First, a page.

For most people, HVAC installation involves placing different components in the corner of your rooms then connecting the necessary wires and other parts to start its operation. This is unfortunately not this easy.
There are different components of your unit whose positioning should be expertly calculated to guarantee your system’s efficiency. Among the critical elements that will affect the flow of your system’s air are its registers. Registers are your property’s vent openings.
They are sometimes installed during construction to accommodate a home air conditioning installation, but your home can also be remodeled to fit them. The registers should supply the conditioned air from your unit and return air from your indoors to the system for conditioning.
Here are some tidbits on the key elements that will influence the optimal location of your home’s registers.
There are different types of supply and return vents including transfer grilles, ceiling jumper ducts, wall grilles and undercuts. The height of return and supply registers is flexible. It will primarily depend on your HVAC unit.
Most units have their ductwork installed in crawlspaces. For these units, the registers are installed on the floor. For HVAC units installed in the attic, the registers will be instead placed in the ceiling.
Your registers should keep your property evenly heated at all times. To achieve this, all large rooms should have a supply register installed in them.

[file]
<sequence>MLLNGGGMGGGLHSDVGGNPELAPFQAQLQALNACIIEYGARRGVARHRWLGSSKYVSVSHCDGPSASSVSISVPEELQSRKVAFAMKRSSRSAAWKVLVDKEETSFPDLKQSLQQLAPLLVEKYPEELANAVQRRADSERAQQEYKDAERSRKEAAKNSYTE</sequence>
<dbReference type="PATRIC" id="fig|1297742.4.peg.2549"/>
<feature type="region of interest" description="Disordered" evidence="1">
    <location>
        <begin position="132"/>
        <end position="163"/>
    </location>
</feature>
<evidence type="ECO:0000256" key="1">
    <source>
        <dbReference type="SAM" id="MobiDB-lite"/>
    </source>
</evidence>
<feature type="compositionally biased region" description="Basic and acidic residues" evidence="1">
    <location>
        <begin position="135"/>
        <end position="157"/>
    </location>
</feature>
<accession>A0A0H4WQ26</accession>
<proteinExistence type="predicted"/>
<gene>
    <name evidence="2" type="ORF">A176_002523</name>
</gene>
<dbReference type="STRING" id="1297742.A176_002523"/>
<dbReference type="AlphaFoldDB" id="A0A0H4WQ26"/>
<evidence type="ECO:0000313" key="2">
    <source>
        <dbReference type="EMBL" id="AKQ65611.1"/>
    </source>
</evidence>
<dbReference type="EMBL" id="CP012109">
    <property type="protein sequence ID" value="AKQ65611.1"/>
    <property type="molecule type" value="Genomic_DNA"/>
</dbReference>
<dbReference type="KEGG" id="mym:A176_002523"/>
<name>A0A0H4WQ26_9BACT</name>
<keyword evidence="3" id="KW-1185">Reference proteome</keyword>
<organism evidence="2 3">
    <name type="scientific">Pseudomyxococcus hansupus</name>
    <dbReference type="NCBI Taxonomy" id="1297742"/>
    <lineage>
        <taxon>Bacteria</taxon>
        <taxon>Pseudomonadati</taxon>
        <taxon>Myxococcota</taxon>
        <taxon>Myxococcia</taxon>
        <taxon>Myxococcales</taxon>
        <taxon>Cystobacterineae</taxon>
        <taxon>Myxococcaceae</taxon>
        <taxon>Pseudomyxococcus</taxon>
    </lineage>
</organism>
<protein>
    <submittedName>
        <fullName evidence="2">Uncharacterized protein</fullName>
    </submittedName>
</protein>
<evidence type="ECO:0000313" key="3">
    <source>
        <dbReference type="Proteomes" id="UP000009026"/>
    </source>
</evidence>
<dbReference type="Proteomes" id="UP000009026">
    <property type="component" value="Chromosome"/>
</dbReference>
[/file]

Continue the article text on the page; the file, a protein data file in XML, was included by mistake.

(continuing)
The supply registers can be looped together or connected in web-like patterns or terminated at multiple endpoints. The placement of a register in each large and frequently used room will guarantee an optimal airflow throughout your property.
Most properties in which registers are already installed have them located close to the windows. This is because windows allow the transfer of heat in your interiors easily.
The warm air that comes from your unit’s supply registers is pushed away from the vents, and the air creates a buffer zone that averts the inflow of cold air from the exteriors.
The same principle is followed for the distribution of cold air in hot weather. In most cases, therefore, a professional installer will recommend building your registers close to windows if you already do not have them in place.
Distance Between Vents
Supply and return vents are separate. This will reduce the risk of hot or cold air from the supply vent being sucked into the return vents without circulating in your interiors. This is short circuiting.
To minimize this eventuality, maintaining a considerable distance between your supply and return registers is essential.
A proper choice of the above elements for your registers’ placement is not only essential for your comfort but also boosts your system’s energy efficiency. Picking the right height and distance measurements as well as the ideal window and room placements is not as easy as the information here might make it seem.
Professional input is hence essential for the installation of an optimally operating HVAC unit. Involve an HVAC installation expert in your choice of a unit as well to ensure the one you buy meets your property’s needs.